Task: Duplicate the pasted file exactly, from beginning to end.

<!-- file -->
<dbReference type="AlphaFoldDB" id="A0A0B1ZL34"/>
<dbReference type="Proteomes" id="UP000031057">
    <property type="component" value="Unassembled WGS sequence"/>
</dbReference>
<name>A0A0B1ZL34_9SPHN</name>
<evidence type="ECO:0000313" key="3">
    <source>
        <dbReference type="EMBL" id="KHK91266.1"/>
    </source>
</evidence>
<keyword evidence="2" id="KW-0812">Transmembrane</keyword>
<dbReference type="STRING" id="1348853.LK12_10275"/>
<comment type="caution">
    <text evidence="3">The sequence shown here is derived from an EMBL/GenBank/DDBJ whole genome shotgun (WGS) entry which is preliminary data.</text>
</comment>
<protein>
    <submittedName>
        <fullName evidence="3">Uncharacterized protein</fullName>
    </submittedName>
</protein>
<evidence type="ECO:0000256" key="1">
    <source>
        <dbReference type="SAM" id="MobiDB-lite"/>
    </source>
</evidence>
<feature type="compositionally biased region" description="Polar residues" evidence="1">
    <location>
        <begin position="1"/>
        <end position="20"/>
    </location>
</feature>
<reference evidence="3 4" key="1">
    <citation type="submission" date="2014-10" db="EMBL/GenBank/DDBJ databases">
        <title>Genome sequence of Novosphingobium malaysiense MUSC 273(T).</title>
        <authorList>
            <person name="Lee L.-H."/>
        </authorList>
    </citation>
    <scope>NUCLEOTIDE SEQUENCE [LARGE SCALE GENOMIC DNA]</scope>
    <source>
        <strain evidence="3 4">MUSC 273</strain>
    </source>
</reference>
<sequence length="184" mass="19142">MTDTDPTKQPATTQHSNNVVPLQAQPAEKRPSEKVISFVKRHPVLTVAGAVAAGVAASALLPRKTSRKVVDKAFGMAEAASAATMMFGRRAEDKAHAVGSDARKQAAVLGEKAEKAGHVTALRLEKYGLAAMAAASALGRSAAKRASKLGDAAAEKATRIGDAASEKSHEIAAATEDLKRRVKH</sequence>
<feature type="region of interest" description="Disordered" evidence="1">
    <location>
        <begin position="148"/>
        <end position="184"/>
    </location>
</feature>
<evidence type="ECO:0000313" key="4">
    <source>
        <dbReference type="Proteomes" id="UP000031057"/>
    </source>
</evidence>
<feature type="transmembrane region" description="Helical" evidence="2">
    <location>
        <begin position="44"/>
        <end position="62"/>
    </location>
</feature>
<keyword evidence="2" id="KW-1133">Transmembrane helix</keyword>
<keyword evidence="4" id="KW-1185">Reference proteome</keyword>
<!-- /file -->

<dbReference type="AlphaFoldDB" id="A0A0B1ZL34"/>
<dbReference type="Proteomes" id="UP000031057">
    <property type="component" value="Unassembled WGS sequence"/>
</dbReference>
<name>A0A0B1ZL34_9SPHN</name>
<evidence type="ECO:0000313" key="3">
    <source>
        <dbReference type="EMBL" id="KHK91266.1"/>
    </source>
</evidence>
<keyword evidence="2" id="KW-0812">Transmembrane</keyword>
<dbReference type="STRING" id="1348853.LK12_10275"/>
<comment type="caution">
    <text evidence="3">The sequence shown here is derived from an EMBL/GenBank/DDBJ whole genome shotgun (WGS) entry which is preliminary data.</text>
</comment>
<protein>
    <submittedName>
        <fullName evidence="3">Uncharacterized protein</fullName>
    </submittedName>
</protein>
<evidence type="ECO:0000256" key="1">
    <source>
        <dbReference type="SAM" id="MobiDB-lite"/>
    </source>
</evidence>
<feature type="compositionally biased region" description="Polar residues" evidence="1">
    <location>
        <begin position="1"/>
        <end position="20"/>
    </location>
</feature>
<reference evidence="3 4" key="1">
    <citation type="submission" date="2014-10" db="EMBL/GenBank/DDBJ databases">
        <title>Genome sequence of Novosphingobium malaysiense MUSC 273(T).</title>
        <authorList>
            <person name="Lee L.-H."/>
        </authorList>
    </citation>
    <scope>NUCLEOTIDE SEQUENCE [LARGE SCALE GENOMIC DNA]</scope>
    <source>
        <strain evidence="3 4">MUSC 273</strain>
    </source>
</reference>
<sequence length="184" mass="19142">MTDTDPTKQPATTQHSNNVVPLQAQPAEKRPSEKVISFVKRHPVLTVAGAVAAGVAASALLPRKTSRKVVDKAFGMAEAASAATMMFGRRAEDKAHAVGSDARKQAAVLGEKAEKAGHVTALRLEKYGLAAMAAASALGRSAAKRASKLGDAAAEKATRIGDAASEKSHEIAAATEDLKRRVKH</sequence>
<feature type="region of interest" description="Disordered" evidence="1">
    <location>
        <begin position="148"/>
        <end position="184"/>
    </location>
</feature>
<evidence type="ECO:0000313" key="4">
    <source>
        <dbReference type="Proteomes" id="UP000031057"/>
    </source>
</evidence>
<feature type="transmembrane region" description="Helical" evidence="2">
    <location>
        <begin position="44"/>
        <end position="62"/>
    </location>
</feature>
<keyword evidence="2" id="KW-1133">Transmembrane helix</keyword>
<keyword evidence="4" id="KW-1185">Reference proteome</keyword>